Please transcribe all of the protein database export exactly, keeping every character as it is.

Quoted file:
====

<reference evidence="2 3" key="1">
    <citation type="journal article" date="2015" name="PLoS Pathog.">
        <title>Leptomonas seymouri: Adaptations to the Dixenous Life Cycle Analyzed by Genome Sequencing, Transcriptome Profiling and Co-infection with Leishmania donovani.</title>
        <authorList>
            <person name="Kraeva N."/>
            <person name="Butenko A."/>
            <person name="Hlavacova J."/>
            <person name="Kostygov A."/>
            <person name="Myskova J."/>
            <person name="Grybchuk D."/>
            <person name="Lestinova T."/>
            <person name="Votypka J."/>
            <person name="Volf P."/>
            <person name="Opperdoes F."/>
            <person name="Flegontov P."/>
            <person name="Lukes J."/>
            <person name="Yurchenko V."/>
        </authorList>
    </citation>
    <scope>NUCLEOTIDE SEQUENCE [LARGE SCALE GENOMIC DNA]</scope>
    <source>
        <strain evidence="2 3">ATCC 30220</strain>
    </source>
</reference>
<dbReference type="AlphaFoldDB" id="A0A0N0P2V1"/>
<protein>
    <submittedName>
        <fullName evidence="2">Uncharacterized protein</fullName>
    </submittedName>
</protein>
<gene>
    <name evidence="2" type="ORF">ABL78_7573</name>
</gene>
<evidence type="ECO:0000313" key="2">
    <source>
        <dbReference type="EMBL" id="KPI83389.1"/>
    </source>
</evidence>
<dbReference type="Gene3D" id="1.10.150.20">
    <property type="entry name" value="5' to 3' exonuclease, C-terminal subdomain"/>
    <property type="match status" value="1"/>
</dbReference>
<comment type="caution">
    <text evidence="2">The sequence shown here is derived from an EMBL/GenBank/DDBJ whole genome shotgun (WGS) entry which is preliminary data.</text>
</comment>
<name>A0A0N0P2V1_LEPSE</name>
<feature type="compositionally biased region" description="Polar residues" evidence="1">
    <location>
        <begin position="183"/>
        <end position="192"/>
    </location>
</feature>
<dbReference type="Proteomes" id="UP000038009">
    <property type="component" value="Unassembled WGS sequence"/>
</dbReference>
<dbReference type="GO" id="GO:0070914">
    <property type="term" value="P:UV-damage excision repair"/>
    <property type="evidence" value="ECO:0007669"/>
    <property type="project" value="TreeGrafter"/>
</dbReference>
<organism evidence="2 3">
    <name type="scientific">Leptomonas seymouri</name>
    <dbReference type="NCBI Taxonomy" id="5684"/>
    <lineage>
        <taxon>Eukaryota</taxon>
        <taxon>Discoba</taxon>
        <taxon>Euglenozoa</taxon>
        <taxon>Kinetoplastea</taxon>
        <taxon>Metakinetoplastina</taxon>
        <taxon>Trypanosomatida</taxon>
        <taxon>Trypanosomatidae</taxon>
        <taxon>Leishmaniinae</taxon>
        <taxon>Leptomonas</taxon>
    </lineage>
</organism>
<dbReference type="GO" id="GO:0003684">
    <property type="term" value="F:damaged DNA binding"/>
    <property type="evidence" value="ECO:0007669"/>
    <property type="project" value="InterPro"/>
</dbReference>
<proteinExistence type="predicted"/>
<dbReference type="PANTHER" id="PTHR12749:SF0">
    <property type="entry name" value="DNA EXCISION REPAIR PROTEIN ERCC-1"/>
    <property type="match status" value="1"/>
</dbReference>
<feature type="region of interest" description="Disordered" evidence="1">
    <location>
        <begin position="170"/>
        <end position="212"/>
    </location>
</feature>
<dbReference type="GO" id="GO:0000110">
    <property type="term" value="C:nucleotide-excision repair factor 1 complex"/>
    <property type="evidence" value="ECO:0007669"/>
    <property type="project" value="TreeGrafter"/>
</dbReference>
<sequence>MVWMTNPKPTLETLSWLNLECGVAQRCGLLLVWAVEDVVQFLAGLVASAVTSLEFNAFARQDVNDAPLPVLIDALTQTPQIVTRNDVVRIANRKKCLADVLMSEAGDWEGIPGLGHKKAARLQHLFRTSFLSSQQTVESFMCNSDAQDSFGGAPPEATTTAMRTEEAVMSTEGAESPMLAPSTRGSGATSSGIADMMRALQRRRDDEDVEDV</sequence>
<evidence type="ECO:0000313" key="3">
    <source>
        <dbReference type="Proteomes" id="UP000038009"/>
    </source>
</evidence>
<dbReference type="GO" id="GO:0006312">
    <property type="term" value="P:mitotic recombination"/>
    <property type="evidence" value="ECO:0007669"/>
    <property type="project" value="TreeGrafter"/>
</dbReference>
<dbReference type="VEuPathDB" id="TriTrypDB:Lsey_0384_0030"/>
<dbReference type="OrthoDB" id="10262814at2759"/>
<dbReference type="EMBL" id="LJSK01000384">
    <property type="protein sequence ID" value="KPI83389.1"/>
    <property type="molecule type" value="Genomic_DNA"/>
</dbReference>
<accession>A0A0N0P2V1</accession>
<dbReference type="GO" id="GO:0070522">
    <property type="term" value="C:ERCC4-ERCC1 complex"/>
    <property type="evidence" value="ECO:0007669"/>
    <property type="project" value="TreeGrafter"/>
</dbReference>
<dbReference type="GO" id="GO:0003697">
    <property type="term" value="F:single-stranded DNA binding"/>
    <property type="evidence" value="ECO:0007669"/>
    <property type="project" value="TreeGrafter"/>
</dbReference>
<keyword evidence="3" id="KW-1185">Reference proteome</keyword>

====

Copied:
<reference evidence="2 3" key="1">
    <citation type="journal article" date="2015" name="PLoS Pathog.">
        <title>Leptomonas seymouri: Adaptations to the Dixenous Life Cycle Analyzed by Genome Sequencing, Transcriptome Profiling and Co-infection with Leishmania donovani.</title>
        <authorList>
            <person name="Kraeva N."/>
            <person name="Butenko A."/>
            <person name="Hlavacova J."/>
            <person name="Kostygov A."/>
            <person name="Myskova J."/>
            <person name="Grybchuk D."/>
            <person name="Lestinova T."/>
            <person name="Votypka J."/>
            <person name="Volf P."/>
            <person name="Opperdoes F."/>
            <person name="Flegontov P."/>
            <person name="Lukes J."/>
            <person name="Yurchenko V."/>
        </authorList>
    </citation>
    <scope>NUCLEOTIDE SEQUENCE [LARGE SCALE GENOMIC DNA]</scope>
    <source>
        <strain evidence="2 3">ATCC 30220</strain>
    </source>
</reference>
<dbReference type="AlphaFoldDB" id="A0A0N0P2V1"/>
<protein>
    <submittedName>
        <fullName evidence="2">Uncharacterized protein</fullName>
    </submittedName>
</protein>
<gene>
    <name evidence="2" type="ORF">ABL78_7573</name>
</gene>
<evidence type="ECO:0000313" key="2">
    <source>
        <dbReference type="EMBL" id="KPI83389.1"/>
    </source>
</evidence>
<dbReference type="Gene3D" id="1.10.150.20">
    <property type="entry name" value="5' to 3' exonuclease, C-terminal subdomain"/>
    <property type="match status" value="1"/>
</dbReference>
<comment type="caution">
    <text evidence="2">The sequence shown here is derived from an EMBL/GenBank/DDBJ whole genome shotgun (WGS) entry which is preliminary data.</text>
</comment>
<name>A0A0N0P2V1_LEPSE</name>
<feature type="compositionally biased region" description="Polar residues" evidence="1">
    <location>
        <begin position="183"/>
        <end position="192"/>
    </location>
</feature>
<dbReference type="Proteomes" id="UP000038009">
    <property type="component" value="Unassembled WGS sequence"/>
</dbReference>
<dbReference type="GO" id="GO:0070914">
    <property type="term" value="P:UV-damage excision repair"/>
    <property type="evidence" value="ECO:0007669"/>
    <property type="project" value="TreeGrafter"/>
</dbReference>
<organism evidence="2 3">
    <name type="scientific">Leptomonas seymouri</name>
    <dbReference type="NCBI Taxonomy" id="5684"/>
    <lineage>
        <taxon>Eukaryota</taxon>
        <taxon>Discoba</taxon>
        <taxon>Euglenozoa</taxon>
        <taxon>Kinetoplastea</taxon>
        <taxon>Metakinetoplastina</taxon>
        <taxon>Trypanosomatida</taxon>
        <taxon>Trypanosomatidae</taxon>
        <taxon>Leishmaniinae</taxon>
        <taxon>Leptomonas</taxon>
    </lineage>
</organism>
<dbReference type="GO" id="GO:0003684">
    <property type="term" value="F:damaged DNA binding"/>
    <property type="evidence" value="ECO:0007669"/>
    <property type="project" value="InterPro"/>
</dbReference>
<proteinExistence type="predicted"/>
<dbReference type="PANTHER" id="PTHR12749:SF0">
    <property type="entry name" value="DNA EXCISION REPAIR PROTEIN ERCC-1"/>
    <property type="match status" value="1"/>
</dbReference>
<feature type="region of interest" description="Disordered" evidence="1">
    <location>
        <begin position="170"/>
        <end position="212"/>
    </location>
</feature>
<dbReference type="GO" id="GO:0000110">
    <property type="term" value="C:nucleotide-excision repair factor 1 complex"/>
    <property type="evidence" value="ECO:0007669"/>
    <property type="project" value="TreeGrafter"/>
</dbReference>
<sequence>MVWMTNPKPTLETLSWLNLECGVAQRCGLLLVWAVEDVVQFLAGLVASAVTSLEFNAFARQDVNDAPLPVLIDALTQTPQIVTRNDVVRIANRKKCLADVLMSEAGDWEGIPGLGHKKAARLQHLFRTSFLSSQQTVESFMCNSDAQDSFGGAPPEATTTAMRTEEAVMSTEGAESPMLAPSTRGSGATSSGIADMMRALQRRRDDEDVEDV</sequence>
<evidence type="ECO:0000313" key="3">
    <source>
        <dbReference type="Proteomes" id="UP000038009"/>
    </source>
</evidence>
<dbReference type="GO" id="GO:0006312">
    <property type="term" value="P:mitotic recombination"/>
    <property type="evidence" value="ECO:0007669"/>
    <property type="project" value="TreeGrafter"/>
</dbReference>
<dbReference type="VEuPathDB" id="TriTrypDB:Lsey_0384_0030"/>
<dbReference type="OrthoDB" id="10262814at2759"/>
<dbReference type="EMBL" id="LJSK01000384">
    <property type="protein sequence ID" value="KPI83389.1"/>
    <property type="molecule type" value="Genomic_DNA"/>
</dbReference>
<accession>A0A0N0P2V1</accession>
<dbReference type="GO" id="GO:0070522">
    <property type="term" value="C:ERCC4-ERCC1 complex"/>
    <property type="evidence" value="ECO:0007669"/>
    <property type="project" value="TreeGrafter"/>
</dbReference>
<dbReference type="GO" id="GO:0003697">
    <property type="term" value="F:single-stranded DNA binding"/>
    <property type="evidence" value="ECO:0007669"/>
    <property type="project" value="TreeGrafter"/>
</dbReference>
<keyword evidence="3" id="KW-1185">Reference proteome</keyword>